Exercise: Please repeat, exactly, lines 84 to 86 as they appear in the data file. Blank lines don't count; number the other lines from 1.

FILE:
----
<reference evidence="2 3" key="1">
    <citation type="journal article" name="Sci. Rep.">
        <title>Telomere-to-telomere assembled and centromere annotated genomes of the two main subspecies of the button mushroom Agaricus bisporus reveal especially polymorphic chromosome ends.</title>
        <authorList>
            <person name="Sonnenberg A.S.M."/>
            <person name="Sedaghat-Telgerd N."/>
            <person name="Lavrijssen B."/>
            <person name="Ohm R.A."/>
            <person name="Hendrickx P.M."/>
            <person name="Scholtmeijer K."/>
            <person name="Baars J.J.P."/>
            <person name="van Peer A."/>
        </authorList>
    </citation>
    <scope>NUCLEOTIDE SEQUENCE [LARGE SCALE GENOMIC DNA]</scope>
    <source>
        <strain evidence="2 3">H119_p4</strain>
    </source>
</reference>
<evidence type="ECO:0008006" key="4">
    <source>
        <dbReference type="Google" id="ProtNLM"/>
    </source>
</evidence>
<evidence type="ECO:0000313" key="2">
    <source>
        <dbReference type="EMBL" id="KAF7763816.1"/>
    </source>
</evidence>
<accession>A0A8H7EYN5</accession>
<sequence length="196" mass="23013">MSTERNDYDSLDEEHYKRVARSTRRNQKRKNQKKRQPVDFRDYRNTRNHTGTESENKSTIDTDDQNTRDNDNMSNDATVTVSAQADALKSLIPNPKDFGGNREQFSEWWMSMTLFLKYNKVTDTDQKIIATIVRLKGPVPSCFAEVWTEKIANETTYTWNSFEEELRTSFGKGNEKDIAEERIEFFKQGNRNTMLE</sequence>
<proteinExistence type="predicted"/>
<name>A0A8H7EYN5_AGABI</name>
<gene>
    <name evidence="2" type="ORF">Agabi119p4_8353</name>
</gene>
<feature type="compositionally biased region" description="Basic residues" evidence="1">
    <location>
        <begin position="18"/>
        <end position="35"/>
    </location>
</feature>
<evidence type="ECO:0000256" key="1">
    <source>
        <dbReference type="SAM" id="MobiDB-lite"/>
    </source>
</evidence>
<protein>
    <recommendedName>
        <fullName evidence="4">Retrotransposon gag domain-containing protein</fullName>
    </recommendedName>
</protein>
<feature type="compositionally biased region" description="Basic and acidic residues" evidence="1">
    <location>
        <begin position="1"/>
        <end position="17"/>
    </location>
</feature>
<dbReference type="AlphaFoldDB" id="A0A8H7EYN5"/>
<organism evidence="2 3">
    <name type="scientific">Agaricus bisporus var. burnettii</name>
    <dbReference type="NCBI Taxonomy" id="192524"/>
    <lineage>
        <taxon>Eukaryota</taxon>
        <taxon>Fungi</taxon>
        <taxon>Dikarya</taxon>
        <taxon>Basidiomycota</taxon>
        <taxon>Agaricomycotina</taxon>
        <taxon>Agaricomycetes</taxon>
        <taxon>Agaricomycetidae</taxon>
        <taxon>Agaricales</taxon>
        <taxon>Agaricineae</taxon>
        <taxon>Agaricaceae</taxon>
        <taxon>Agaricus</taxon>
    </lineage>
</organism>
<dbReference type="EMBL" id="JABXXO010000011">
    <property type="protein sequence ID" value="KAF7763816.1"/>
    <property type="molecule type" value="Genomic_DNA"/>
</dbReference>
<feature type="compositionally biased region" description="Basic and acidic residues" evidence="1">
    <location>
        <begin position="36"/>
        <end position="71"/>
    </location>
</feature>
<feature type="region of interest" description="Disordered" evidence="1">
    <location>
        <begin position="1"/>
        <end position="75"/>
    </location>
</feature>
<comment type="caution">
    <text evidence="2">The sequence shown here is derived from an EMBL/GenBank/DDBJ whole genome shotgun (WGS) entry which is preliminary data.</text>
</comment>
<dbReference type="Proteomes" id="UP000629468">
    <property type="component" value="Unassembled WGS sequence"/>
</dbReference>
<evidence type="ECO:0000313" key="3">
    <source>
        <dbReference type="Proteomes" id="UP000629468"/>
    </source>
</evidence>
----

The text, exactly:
        <end position="71"/>
    </location>
</feature>